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Oral history interview with Arnold Mostowitz

Oral History | Accession Number: 1995.A.1280.8 | RG Number: RG-50.225.0008

Some video files begin with 10-60 seconds of color bars.

Arnold Mostowicz (former name Aaron Moszkowicz and born in Lódz, Poland on April 6 1914) describes growing up in a non-traditional Jewish family; his father, who had a passion for theatre and was involved in left wing organizations; attending Polish and Jewish schools in Lódz; studying medicine in France, where he was affiliated with left-wing and syndical movements; being a founder of a Jewish student association in Toulouse, France; his analysis of the prospects and obstacles to the young Jewish intelligentsia before the Second World War; returning to Poland shortly before the outbreak of the war; working in a hospital during the German attack on Warsaw; returning to Lódz; the establishment of a Jewish council in Lódz; the Germans killing Rumkowski’s first cabinet; his defense of Rumkowski as a Jewish leader; the gradual changes which took place in the Jewish community; the relocation of all Jews to the ghetto; conditions in the ghetto; the differences between the ghettos in Warsaw and Lódz, particularly the black market; the production of goods in the ghetto; his work in the hospital and the types of illnesses present; having to triage patients; assisting the underground by providing false diagnosis and pronouncing individuals unfit to be transported out of the ghetto; prostitution in the ghetto; left wing activists in the ghetto; the first deportation from the ghetto in 1942 that consisted of the old, young, and sick; the Romani camp in the ghetto and the typhoid epidemic; the Roma being deported to the Chełmno death camp; the transports of Jews from Germany and Czechoslovakia to the Lódz ghetto; saving a little Jewish German girl from starvation; the radio contact and political awareness in the ghetto; knowing about the Warsaw Ghetto Uprising; the liquidation of the ghetto; selection on the platform in Auschwitz, where he was sent with his wife; his psychological method for surviving Auschwitz; his friend, Kępiński (Kempinski), who served in the “Kanada” unit; starvation and the impact on brain functions; his transport to the camp in Jelenia Góra (Hirschberg); soccer matches between the German soldiers and camp prisoners in Jelenia Góra; being transferred to the camp in Cieplice (German: Bad Warmbrunn), where he assisted in the response to typhoid epidemics; getting sick after the war with tuberculosis and giving up his career of a medical doctor; concentrating on his writing career and becoming the head editor for the satirical magazine “Szpilki”; being a chair of the Society for Jewish Fighters for Freedom and Democracy (Związek Kombatantów Żydowskich); and considering Poland his home country despite experiencing antisemitic persecution.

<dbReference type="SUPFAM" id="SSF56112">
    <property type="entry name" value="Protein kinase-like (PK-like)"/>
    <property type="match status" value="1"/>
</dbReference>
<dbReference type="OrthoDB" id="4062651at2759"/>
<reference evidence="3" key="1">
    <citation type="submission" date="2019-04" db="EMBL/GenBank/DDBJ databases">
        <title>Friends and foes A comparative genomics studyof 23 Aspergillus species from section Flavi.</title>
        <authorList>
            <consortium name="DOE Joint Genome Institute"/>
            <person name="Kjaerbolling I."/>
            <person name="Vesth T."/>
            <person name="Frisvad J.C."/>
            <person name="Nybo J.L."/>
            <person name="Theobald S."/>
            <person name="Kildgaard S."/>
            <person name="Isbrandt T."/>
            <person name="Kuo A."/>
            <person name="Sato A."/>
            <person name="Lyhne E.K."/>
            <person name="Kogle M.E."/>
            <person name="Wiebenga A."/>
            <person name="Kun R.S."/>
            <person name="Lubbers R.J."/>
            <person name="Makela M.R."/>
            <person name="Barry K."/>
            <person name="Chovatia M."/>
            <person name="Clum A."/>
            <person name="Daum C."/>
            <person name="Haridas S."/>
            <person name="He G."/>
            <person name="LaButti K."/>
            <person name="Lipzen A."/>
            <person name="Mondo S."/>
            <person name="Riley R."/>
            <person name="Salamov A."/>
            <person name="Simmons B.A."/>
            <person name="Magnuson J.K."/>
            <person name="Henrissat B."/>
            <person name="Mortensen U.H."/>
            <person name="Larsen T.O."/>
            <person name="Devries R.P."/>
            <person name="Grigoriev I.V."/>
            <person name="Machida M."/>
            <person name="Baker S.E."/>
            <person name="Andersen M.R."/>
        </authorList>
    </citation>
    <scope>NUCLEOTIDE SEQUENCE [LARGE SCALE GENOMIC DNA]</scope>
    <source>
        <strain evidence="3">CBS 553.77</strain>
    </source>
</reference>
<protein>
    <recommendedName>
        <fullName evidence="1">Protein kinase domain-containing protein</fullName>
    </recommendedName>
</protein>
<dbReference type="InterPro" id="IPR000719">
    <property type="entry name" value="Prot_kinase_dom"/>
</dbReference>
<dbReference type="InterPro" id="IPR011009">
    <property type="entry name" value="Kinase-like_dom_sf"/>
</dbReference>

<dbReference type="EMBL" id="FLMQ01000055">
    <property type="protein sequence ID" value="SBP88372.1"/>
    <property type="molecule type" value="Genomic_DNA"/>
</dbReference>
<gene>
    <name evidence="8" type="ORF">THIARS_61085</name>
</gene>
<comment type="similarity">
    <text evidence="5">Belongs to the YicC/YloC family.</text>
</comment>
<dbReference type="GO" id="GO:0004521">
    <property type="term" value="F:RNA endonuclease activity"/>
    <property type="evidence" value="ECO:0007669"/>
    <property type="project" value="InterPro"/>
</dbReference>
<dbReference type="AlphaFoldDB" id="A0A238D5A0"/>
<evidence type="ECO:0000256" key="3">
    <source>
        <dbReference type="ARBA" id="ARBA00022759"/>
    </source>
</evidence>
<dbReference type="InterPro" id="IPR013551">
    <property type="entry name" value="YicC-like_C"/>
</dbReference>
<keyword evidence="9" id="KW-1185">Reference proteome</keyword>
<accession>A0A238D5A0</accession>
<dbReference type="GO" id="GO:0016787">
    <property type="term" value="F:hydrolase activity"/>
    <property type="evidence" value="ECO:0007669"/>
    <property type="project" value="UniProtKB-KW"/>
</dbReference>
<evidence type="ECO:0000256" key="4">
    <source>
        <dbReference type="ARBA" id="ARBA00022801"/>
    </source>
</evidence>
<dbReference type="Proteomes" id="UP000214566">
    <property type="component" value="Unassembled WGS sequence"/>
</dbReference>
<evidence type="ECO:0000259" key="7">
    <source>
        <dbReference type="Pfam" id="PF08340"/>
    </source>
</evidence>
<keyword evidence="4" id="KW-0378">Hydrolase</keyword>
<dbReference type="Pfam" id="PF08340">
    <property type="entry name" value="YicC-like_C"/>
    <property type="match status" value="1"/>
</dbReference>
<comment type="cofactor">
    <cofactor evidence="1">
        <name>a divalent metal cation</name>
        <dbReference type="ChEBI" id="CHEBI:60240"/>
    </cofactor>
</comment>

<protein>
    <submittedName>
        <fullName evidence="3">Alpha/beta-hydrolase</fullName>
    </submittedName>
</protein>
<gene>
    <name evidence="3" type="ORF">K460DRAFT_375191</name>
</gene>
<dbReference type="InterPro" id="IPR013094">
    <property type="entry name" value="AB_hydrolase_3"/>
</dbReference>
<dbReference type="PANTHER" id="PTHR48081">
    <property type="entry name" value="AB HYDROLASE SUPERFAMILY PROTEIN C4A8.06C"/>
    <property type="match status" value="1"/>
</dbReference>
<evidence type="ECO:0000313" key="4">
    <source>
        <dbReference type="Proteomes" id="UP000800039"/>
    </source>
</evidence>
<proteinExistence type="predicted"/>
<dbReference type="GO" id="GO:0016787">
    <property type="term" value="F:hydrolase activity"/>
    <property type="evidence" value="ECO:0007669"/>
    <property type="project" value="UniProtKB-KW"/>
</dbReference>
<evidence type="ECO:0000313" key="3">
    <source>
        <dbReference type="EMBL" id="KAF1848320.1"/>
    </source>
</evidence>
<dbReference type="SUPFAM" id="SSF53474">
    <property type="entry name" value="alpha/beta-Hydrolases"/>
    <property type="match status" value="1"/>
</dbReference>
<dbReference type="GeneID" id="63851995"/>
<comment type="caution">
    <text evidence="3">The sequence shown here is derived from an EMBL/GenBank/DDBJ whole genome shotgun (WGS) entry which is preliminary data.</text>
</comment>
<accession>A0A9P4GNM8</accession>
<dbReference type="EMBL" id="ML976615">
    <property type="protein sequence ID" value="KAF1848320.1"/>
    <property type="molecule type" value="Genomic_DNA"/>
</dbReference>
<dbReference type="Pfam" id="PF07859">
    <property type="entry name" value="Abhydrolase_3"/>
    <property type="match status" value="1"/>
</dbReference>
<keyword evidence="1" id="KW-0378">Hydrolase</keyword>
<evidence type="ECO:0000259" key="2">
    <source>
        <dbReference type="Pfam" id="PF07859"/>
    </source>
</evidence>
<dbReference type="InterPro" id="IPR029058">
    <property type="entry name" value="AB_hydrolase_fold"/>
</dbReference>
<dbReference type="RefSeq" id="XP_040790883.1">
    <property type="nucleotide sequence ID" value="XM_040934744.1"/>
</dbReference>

Interviewee
Arnold Mostowicz
Date
1994 July  (interview)
Language
Polish
Extent
7 videocassettes (U-Matic) : sound, color ; 3/4 in..
Credit Line
United States Holocaust Memorial Museum Collection, courtesy of the Jeff and Toby Herr Foundation
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Record last modified: 2018-01-22 10:41:17
This page: https://collections.ushmm.org/search/catalog/irn507770